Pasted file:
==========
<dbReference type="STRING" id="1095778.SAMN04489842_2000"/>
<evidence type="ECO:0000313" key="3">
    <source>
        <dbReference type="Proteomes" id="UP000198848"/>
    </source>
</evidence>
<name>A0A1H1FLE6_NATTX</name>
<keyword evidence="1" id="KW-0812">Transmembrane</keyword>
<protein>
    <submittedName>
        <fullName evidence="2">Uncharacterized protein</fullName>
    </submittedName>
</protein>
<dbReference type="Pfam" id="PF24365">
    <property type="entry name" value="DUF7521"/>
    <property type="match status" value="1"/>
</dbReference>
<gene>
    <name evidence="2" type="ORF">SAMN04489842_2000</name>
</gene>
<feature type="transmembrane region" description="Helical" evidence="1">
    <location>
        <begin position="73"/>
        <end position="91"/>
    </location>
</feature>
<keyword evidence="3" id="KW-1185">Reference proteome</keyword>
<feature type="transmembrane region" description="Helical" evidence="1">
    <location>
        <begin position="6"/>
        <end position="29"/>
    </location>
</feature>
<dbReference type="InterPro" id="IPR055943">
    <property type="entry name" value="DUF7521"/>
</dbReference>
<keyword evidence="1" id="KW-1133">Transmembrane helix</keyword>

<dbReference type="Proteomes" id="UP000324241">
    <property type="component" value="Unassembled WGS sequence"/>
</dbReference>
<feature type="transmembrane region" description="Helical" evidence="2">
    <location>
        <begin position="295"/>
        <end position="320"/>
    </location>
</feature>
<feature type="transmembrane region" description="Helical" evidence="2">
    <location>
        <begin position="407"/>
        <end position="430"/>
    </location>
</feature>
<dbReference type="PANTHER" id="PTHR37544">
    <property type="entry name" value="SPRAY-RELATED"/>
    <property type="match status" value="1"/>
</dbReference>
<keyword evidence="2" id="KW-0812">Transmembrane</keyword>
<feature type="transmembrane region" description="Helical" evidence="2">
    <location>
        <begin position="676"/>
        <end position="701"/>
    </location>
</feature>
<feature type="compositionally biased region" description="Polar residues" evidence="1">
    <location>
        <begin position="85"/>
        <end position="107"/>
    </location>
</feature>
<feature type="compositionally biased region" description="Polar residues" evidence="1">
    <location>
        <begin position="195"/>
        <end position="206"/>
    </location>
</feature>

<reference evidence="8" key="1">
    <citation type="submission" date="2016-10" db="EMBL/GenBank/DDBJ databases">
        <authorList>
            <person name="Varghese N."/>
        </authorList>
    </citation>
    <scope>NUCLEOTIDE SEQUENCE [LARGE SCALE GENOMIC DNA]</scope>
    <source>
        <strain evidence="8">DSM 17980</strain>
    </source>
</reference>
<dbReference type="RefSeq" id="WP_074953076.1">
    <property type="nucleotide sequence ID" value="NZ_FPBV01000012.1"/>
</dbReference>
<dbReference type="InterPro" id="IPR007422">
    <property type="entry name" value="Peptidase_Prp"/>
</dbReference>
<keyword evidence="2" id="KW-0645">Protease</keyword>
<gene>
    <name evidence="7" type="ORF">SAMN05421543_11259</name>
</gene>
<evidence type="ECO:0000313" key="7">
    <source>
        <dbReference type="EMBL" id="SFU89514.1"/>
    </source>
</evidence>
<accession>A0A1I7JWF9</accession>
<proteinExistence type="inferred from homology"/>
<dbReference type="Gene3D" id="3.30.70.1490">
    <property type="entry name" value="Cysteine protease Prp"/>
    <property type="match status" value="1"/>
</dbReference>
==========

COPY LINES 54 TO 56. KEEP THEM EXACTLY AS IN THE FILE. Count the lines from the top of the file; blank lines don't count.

    <property type="entry name" value="SPRAY-RELATED"/>
    <property type="match status" value="1"/>
</dbReference>